Net zero is the world’s answer to stopping climate change – and everyone has an important role to play in helping to radically reduce our global carbon emissions to meet net zero targets.
In the UK, transport is responsible for 24% of the nation’s total carbon emissions – with road vehicles making up a staggering 91% of this figure. As a result, vehicles are firmly in the spotlight when it comes to reaching net zero – which is why many businesses are focusing on addressing fleet emissions to meet climate-saving targets.
Volkswagen Financial Services (VWFS) Fleet shares its top tips to help businesses cut down their fleet emissions – beyond making the switch to electric vehicles (EVs).
“The obvious option to significantly reduce fleet emissions – transitioning to EVs – isn’t necessarily the easiest option for every fleet,” explains Emma Loveday, Senior Fleet Consultant at VWFS Fleet.
“Fleets with commercial vehicles may have a more difficult job to transition. In this scenario, there are alternative methods and solutions that can help to reduce fleet vehicles’ tailpipe emissions and consequently, air pollution.”
- Ensure regular servicing
Regular vehicle servicing can reduce fleet emissions. One important element of vehicle servicing is having the oil changed. Engine oil cools, cleans, lubricates and prevents engine wear. Changing it frequently will keep the vehicle’s engine running smoothly, helping to reduce its emissions.
Another important part of vehicle servicing is a change of air filter, which can also help to lower emissions. When a vehicle’s air filter becomes clogged, it reduces airflow to the engine, which can cause a range of issues. When an engine isn’t able to ‘breathe’, it can lead to the build-up of dust, debris, pollen and other contaminants, which can increase engine wear and emissions. If vehicles are regularly operating in a dusty environment, such as a building site, the air filters will likely need changing more regularly.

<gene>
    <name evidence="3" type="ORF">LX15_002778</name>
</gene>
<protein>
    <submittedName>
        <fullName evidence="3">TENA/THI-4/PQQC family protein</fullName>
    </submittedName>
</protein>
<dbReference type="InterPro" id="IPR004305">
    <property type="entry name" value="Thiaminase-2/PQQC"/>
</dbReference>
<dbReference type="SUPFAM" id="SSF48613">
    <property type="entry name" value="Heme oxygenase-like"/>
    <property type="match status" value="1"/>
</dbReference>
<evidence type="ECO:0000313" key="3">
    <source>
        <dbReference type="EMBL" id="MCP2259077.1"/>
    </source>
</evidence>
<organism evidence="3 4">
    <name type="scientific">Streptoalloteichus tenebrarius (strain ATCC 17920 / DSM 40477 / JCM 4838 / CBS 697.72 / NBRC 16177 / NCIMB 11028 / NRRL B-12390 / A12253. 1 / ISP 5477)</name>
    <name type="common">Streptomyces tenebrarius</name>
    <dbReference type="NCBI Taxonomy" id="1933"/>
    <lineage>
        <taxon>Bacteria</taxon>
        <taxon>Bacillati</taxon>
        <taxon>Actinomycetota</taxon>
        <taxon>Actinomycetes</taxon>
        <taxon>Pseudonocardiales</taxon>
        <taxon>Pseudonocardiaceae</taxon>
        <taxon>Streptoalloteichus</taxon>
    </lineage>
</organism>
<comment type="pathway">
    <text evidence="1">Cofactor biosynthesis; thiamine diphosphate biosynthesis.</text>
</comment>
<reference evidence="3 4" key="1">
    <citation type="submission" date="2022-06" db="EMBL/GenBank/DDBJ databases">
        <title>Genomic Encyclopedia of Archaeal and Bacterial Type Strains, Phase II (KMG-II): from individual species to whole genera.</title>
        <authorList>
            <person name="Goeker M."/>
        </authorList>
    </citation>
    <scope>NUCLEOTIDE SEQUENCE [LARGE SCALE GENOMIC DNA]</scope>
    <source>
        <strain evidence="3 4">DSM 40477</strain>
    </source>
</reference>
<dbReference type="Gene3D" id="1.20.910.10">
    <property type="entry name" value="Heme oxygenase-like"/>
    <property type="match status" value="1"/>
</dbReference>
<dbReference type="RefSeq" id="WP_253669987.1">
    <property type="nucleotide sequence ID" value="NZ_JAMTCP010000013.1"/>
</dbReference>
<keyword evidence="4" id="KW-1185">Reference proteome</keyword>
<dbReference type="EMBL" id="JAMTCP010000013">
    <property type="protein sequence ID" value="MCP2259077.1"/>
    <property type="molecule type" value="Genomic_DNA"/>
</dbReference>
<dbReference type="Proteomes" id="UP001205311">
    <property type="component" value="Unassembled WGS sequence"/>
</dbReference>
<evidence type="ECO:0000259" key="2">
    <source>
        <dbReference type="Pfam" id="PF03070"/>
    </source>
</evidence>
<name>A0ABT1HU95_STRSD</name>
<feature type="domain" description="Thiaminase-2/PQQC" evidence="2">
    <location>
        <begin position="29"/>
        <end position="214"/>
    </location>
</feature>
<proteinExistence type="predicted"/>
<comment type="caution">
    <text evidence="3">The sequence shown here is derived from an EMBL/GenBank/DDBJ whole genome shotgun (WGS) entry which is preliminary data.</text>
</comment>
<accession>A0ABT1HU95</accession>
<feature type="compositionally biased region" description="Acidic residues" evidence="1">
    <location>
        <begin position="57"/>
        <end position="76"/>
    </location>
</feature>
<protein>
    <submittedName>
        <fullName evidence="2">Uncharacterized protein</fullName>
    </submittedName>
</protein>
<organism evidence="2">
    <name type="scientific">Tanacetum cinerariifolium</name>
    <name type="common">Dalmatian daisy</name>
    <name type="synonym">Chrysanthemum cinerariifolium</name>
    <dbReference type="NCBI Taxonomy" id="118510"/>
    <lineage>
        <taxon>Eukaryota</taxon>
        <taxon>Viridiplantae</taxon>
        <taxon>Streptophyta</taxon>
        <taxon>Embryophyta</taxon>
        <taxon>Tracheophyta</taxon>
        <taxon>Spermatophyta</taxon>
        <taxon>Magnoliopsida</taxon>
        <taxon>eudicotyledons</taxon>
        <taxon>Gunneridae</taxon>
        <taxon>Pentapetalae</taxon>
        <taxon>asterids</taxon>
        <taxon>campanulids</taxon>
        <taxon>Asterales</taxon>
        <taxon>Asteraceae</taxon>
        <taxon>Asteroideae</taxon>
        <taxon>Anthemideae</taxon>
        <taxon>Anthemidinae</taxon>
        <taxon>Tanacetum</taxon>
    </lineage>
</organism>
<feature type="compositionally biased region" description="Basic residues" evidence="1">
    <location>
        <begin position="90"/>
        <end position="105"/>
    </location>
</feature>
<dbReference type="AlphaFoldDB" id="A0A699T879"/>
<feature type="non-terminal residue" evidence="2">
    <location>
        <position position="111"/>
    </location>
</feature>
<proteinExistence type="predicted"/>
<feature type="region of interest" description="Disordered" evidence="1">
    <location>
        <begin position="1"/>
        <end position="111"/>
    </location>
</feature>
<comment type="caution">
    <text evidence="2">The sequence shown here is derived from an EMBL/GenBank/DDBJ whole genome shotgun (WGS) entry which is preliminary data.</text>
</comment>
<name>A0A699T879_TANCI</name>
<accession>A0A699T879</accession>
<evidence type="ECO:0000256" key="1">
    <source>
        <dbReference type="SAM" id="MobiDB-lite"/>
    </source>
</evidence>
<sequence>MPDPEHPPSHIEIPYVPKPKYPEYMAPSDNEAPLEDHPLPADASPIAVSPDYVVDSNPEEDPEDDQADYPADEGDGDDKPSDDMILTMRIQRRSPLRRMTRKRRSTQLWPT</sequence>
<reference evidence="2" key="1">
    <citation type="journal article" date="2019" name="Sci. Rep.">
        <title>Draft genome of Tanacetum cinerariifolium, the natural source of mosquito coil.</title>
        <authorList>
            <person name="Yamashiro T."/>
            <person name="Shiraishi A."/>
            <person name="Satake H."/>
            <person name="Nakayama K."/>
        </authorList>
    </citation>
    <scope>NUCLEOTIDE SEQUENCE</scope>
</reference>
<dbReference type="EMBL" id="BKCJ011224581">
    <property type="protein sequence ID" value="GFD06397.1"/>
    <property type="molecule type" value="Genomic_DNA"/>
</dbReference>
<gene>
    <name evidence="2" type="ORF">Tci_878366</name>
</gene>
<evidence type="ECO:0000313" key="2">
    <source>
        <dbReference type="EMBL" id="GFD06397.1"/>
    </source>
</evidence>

- Check tyre pressures
Having the correct tyre pressures increases a vehicle’s fuel efficiency, which in turn reduces its overall carbon footprint and tailpipe emissions. When tyres are under-inflated, they can contribute to increased fuel consumption and CO2 emissions, reducing overall efficiency by up to 10%. Regularly checking tyre pressures can be a quick and easy way to reduce pollution and improve fuel economy.
- Plan journeys ahead
Taking some time to plan journeys effectively before travelling can optimise routes, which in turn can help to reduce vehicle mileage, fuel consumption and ultimately emissions. This can also reduce fuel expenditure for businesses.
- Stop idling
Idling – leaving a vehicle’s engine running while it’s stationary – is one of the top contributors to air pollution and increased vehicle emissions. In fact, an idling engine can produce up to twice as many exhaust emissions as an engine in motion. While idling often occurs in everyday traffic, there are some scenarios, such as waiting for children outside of school and sitting in gridlock traffic, where idling can be avoided. It should also be noted that, under the Highway Code, drivers can be subject to fines if they leave a vehicle engine running unnecessarily while the vehicle is stationary for a prolonged period of time on a public road.
There’s evidence that switching an engine off when stationary, or using start-stop technology, can significantly reduce a vehicle’s emissions. Businesses should educate drivers on the impact of unnecessary idling, ensure fleet vehicles incorporate start-stop technology, where possible, and monitor excess idling through vehicle telematics.
- Improve driver habits and behaviours
Addressing driver habits and behaviours can also help to improve fuel efficiency. Driver education and training has a key role to play in limiting the environmental impact of poor driving habits, and there are some simple changes drivers can make to improve fuel economy and reduce vehicle emissions:
- Avoiding harsh braking or accelerating
- Not rushing through gears – avoiding reaching the upper area of the rev range
- Reducing mileage through forward journey planning (as above)
- Avoiding unnecessary idling (as above).
Some in-vehicle telematics devices can alert drivers when braking or accelerating too harshly, offering real-time feedback on driving style to improve driving habits and behaviours.
“The transition to EVs is inevitable, but businesses don’t need to wait until the switch is feasible for every ICE vehicle on their fleet to start addressing its emissions,” continues Emma. “Even small maintenance and driver habit changes can make a significant difference to overall fleet emissions, supporting business’ net zero ambitions and lowering fleet costs.”
If you have a specific question or would simply like to discuss your fleet requirements, please contact us.
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